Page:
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Realistically, it is not possible to live in the modern world without being complicit in at least some harm of animals, including death. You've cited one example where, for an individual, it is difficult to avoid (i.e. use only flour-based products where this practice is surely not the case). There are many other examples, whether from medicine (animal ...


6

I was impressed by this panel of 8 vegan doctors explaining why they recommend that even vegans should receive a COVID-19 vaccine: https://youtu.be/GxzereyQPeQ?t=3250 They did not answer all of my questions and concerns (such as: if mice and macaques didn't exist, would these doctors similarly condone capturing random humans and testing on them without their ...


5

I'm not sure that saying that wheat production would require mice to be killed is entirely correct. A wheat farmer would not need rats to produce wheat. If they are present, it's a challenge that they have to deal with. This is why I prefer to stick to the dictionary definition of vegan, which is someone who avoids products where animals are intentionally ...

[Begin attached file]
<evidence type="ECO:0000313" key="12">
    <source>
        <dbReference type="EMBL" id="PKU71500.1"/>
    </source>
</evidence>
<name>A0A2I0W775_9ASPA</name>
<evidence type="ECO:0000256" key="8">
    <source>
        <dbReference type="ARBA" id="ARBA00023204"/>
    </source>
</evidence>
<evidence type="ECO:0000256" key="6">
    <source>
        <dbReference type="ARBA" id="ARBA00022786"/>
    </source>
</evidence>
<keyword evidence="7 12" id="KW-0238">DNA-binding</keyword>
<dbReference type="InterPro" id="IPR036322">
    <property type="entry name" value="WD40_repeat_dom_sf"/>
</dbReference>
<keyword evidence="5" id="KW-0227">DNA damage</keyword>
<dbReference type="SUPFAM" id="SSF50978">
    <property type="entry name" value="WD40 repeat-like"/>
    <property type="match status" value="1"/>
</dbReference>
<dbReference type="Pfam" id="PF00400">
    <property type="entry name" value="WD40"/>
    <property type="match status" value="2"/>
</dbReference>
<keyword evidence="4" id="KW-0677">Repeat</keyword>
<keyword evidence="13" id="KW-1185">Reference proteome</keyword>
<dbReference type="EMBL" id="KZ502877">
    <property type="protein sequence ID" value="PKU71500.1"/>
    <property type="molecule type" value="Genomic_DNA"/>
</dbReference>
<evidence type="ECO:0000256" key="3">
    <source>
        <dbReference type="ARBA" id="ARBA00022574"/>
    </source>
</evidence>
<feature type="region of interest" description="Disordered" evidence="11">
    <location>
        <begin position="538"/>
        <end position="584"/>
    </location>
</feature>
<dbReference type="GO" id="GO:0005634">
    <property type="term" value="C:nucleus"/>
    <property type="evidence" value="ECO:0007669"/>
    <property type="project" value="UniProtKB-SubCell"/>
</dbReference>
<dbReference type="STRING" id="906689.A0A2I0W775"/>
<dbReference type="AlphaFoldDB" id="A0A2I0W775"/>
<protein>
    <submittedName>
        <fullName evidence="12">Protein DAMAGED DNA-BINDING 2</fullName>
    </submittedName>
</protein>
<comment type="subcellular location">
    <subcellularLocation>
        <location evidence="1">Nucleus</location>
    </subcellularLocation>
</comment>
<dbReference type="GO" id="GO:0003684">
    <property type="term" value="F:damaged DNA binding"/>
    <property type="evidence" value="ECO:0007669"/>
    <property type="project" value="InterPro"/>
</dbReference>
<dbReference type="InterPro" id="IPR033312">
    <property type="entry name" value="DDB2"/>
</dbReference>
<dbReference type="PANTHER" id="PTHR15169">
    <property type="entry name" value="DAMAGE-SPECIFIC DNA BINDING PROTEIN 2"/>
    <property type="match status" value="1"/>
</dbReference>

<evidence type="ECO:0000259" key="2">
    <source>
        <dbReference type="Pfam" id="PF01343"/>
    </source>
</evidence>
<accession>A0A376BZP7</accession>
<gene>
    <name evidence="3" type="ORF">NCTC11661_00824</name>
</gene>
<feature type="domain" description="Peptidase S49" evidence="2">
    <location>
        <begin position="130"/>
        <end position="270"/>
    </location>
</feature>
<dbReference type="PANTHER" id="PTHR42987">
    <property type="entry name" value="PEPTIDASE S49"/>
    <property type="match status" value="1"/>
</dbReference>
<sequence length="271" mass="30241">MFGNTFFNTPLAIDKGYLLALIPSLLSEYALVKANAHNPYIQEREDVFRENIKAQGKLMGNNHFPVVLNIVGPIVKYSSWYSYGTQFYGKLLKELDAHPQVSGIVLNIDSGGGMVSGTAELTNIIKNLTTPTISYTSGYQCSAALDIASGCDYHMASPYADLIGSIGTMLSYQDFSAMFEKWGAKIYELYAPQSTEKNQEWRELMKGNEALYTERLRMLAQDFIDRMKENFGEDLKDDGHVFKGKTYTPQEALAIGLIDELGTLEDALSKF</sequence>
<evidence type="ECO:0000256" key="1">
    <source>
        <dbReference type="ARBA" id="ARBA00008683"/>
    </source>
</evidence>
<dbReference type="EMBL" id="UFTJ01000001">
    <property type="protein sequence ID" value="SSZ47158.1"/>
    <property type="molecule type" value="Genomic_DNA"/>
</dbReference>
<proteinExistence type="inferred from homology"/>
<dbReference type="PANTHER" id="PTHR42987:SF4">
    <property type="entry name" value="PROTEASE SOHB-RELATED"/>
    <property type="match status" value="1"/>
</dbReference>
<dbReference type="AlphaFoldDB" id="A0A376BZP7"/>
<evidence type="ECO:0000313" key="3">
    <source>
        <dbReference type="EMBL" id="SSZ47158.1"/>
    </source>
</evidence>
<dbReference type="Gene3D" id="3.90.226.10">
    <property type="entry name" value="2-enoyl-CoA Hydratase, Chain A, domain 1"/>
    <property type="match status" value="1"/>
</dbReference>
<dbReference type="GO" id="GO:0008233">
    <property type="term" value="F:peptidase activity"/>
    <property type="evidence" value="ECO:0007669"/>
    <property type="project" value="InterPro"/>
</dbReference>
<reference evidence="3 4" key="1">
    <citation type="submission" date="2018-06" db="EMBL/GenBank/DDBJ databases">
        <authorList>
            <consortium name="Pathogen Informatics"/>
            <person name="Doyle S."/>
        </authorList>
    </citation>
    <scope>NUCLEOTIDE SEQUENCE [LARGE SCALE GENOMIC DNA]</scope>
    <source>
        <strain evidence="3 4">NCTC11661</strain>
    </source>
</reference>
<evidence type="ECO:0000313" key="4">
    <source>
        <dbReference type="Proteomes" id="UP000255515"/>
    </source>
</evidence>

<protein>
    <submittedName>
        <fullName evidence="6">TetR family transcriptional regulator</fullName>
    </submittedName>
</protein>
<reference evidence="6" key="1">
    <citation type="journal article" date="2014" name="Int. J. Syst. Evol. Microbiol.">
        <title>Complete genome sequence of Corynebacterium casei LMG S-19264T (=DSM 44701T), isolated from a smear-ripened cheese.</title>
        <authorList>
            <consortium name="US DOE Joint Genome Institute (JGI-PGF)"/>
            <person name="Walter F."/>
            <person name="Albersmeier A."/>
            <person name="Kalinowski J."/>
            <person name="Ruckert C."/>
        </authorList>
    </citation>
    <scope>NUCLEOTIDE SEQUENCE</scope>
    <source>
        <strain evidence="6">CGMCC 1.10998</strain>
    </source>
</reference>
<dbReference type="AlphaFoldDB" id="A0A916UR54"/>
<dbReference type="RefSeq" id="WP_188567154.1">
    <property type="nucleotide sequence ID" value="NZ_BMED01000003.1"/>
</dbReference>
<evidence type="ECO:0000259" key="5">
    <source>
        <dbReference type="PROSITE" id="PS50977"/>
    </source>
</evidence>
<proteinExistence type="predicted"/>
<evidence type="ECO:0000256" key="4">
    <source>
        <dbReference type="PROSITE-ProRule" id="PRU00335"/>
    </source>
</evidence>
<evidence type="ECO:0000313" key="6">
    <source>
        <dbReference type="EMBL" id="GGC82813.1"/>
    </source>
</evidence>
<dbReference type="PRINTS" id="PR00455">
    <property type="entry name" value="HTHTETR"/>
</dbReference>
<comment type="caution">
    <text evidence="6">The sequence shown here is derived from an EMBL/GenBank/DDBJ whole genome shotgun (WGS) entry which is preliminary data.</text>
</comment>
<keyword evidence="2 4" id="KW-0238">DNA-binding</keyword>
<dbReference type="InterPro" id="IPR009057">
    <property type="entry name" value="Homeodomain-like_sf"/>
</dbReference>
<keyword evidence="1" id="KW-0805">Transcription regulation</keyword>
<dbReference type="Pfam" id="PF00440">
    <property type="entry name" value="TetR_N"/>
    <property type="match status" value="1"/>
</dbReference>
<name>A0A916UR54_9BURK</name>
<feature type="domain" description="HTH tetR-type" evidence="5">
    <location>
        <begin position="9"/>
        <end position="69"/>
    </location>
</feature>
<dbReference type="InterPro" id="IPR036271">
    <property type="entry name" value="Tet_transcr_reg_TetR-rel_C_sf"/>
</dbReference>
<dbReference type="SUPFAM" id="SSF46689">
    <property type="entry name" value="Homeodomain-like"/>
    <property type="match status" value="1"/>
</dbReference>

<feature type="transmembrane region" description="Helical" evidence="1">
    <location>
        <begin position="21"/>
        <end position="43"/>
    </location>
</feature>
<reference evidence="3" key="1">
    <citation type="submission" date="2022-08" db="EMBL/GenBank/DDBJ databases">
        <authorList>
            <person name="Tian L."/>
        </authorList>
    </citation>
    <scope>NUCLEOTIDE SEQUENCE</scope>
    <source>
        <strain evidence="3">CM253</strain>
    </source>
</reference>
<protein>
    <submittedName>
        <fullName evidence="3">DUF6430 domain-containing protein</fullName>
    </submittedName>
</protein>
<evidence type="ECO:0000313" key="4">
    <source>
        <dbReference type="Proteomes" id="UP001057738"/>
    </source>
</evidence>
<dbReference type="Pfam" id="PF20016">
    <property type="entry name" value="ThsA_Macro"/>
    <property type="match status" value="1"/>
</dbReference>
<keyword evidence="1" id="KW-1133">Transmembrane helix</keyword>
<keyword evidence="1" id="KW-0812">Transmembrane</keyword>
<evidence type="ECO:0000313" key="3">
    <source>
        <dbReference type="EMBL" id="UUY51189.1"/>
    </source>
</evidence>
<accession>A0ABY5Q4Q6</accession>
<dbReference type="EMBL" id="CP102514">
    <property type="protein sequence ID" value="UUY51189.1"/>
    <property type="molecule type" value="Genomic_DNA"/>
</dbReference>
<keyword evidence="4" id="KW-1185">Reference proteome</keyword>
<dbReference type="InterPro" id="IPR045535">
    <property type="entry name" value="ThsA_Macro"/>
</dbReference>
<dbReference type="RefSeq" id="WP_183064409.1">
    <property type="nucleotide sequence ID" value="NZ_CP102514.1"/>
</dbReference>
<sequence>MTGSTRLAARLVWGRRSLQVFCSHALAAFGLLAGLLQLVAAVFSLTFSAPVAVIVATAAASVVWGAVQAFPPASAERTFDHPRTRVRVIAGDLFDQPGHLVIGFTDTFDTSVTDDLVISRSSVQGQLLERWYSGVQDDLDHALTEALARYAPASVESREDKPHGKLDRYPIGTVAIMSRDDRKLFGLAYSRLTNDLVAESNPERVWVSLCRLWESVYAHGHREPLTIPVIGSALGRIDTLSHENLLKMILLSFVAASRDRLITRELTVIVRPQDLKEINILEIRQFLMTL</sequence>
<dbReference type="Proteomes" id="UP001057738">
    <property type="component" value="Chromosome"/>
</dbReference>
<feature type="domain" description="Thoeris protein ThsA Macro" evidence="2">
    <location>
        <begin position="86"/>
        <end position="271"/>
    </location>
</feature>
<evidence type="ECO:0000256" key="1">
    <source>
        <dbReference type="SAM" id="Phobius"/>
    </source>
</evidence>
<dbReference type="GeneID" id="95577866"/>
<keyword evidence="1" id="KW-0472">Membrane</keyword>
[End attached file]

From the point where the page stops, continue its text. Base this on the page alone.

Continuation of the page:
2

Current information openly available indicates that yes, the culture media used for biosynthetic B12 is vegan. They're cultivated in media that's rich in sugar (e.g. solutions rich in sucrose, maltose or fructose) and fortified with betaine (extracted from beets, mostly) to increase yield. There is also a patent for cultivating them in beet molasses, but I ...


1

Found this on wikipedia: Persistent (or common) figs have all female flowers that do not need pollination for fruiting; the fruit can develop through parthenocarpic means. From my vegan standpoint, eating a fig is perfectly fine. The fruit is there, I did not cause the harm to the wasp myself. Now the problem arises when I plant these specific fig trees, ...


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